“I was writing all the songs at the same time. I’d work on some of one then on to another one,” he says. “I wanted a song about loss. I wanted a song about love. I wanted a song about being the poor boy. I wanted a song about religion. I wanted all of it to have all of it to have a religiousy feel.”

“We live in the South. I am knee deep in religion all the time. When you live in the South you think like a Christian no matter how progressive or liberal you are. But at the same time I’m working like five feet from people who believe we’re in the end times. So it’s a constant push on me of constantly trying to figure out what I think about it all.”

“That difference between Saturday night and Sunday morning. That ‘I don’t know if (heaven) exists, but I don’t want to push it too hard.’ There’s that moral foundation. You can be in more liberal places and you can play rock and roll and feel good about it. But in the South you do something stupid and you come back home and you feel horrible about it. You go out and party and get stupid and get drunk, you’re Johnny Cash … and you have to live with the guilt.”

That manifests itself in “Poor Boy’ as “Honey, call the preacher / Call all your friends / The night ain't over / ‘Til everybody sins.” Or “Days Go By” with “But I’ve got a bible, baby / With the shape of a whiskey bottle cut out / A whole lot of living left in me / One foot in heaven and a dirty mouth.”

All this might be a little heavy if the music didn’t counterbalance it. One hundred gigs a year has made them a tight, fun live act. “I wish we could do it more. I’d love to be in a position where we could play 200 shows a year and the money would make sense,” Kneiser half-grumbles. It’s equal parts drive and the band actually liking being out on the road with each other.

“We play as much as we can. We just like to play. We just enjoy that and being together. When we’re at home aside from practicing once or twice a week we don’t really see each other. When we get out on the road and the only thing we have to think about (is playing) we’re just so excited and happy to do it,” he says.

The band hopes to have a new album, “The Better Angels of Our Nature,” (a quote from Lincoln’s first inaugural address — Kneiser can’t be accused of not thinking big) out later in the year. - msnbc.com


Liquor and religion are staples of Joey Kneiser’s songs. Not that he can ever seem to point to either one as the answer.

His band, Glossary, has been together in one incarnation or another for 10 years. They play at times languid, at times skronky, literate rock. You could say Allman Brothers meets Dinosaur Jr., but the songs aren’t dumb enough for the former or noisy enough for the latter.

“We always get lumped in with alt-country, which I never really understood. I mean, I guess it’s because we’re from Tennessee and once you put a pedal steel in a song you’re alt-country,” Kneiser, a serious, engaging type, says from his Murfreesboro home. “The term alt-country leads people to think (country) is the main influence of your band. We’re obviously not that. We’re a rock and roll band. That’s our foundation. Country is an influence.”

“We’re just five kids who grew up liking music and we started a band … there’s no real restrictions on what we’re trying to do. We just let it go, for better or for worse. We’re all really into punk rock and indie rock, but we all love country music and rhythm and blues and old time music. Just anything American.”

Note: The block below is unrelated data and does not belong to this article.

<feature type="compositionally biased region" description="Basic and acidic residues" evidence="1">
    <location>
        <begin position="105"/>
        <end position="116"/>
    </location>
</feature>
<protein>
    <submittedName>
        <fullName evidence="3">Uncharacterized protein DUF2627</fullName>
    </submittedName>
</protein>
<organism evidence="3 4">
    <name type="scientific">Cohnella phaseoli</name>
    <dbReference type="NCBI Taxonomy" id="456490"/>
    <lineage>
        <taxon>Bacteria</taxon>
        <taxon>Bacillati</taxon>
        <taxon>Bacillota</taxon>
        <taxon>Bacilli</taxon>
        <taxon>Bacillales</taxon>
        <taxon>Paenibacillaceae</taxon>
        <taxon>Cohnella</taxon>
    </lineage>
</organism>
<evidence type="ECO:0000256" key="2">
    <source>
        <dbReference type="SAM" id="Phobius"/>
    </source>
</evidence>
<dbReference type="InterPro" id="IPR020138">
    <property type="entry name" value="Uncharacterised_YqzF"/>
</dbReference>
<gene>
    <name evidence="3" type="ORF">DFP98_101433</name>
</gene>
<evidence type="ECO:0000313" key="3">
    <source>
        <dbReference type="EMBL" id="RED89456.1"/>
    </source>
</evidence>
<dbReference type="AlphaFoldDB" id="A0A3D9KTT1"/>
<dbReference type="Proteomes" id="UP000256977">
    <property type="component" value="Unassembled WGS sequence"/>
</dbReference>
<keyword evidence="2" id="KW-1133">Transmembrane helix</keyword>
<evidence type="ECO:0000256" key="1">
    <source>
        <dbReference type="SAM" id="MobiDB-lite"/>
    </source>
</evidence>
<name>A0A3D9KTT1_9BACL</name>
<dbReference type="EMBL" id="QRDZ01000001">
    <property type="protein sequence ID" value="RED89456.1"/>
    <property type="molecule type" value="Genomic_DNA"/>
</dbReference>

Pretty much sums up their most recent album, “For What I Don’t Become.”

Kneiser plays guitar and sings. Glossary is also Bingham Barnes, bass; Todd Beene, guitar, Eric Giles, drums and Kneiser’s wife Kelly on vocals. If anything sets them apart form their (sorry!) alt-country colleagues, it’s the harmonies between husband and wife. That and the mid-’90ish guitar squeals.

“Become” starts out with the rolling snare of “Shaking Like a Flame” that implies the open road and its temptations of “Blisters on my fingers / Alcohol on my breath / On the kind of night? Too easy to forget.” Then “Poor Boy” with a bass line more Detroit than Dixie. “Time Rolling” starts out as a plaintive ballad until the end of the first chorus when a Sonic Youth quality wail charges into it. “Days Go By” is a hip shaker that belies its lyrics about faith or lack of it. “Headstones and Dead Leaves” is bittersweet, midtempo and more about living than its title suggests.

And those aren’t all the high points. It’s an album that fits together in ways that most don’t in these days of “shuffle” as a menu option. Something Kneiser, a decade into his songwriting career, made a point of doing.

“I was writing all the songs at the same time. I’d work on some of one then on to another one,” he says. “I wanted a song about loss. I wanted a song about love. I wanted a song about being the poor boy. I wanted a song about religion. I wanted all of it to have all of it to have a religiousy feel.”

“We live in the South. I am knee deep in religion all the time. When you live in the South you think like a Christian no matter how progressive or liberal you are. But at the same time I’m working like five feet from people who believe we’re in the end times. So it’s a constant push on me of constantly trying to figure out what I think about it all.”

“That difference between Saturday night and Sunday morning. That ‘I don’t know if (heaven) exists, but I don’t want to push it too hard.’ There’s that moral foundation. You can be in more liberal places and you can play rock and roll and feel good about it. But in the South you do something stupid and you come back home and you feel horrible about it. You go out and party and get stupid and get drunk, you’re Johnny Cash … and you have to live with the guilt.”

That manifests itself in “Poor Boy’ as “Honey, call the preacher / Call all your friends / The night ain't over / ‘Til everybody sins.” Or “Days Go By” with “But I’ve got a bible, baby / With the shape of a whiskey bottle cut out / A whole lot of living left in me / One foot in heaven and a dirty mouth.”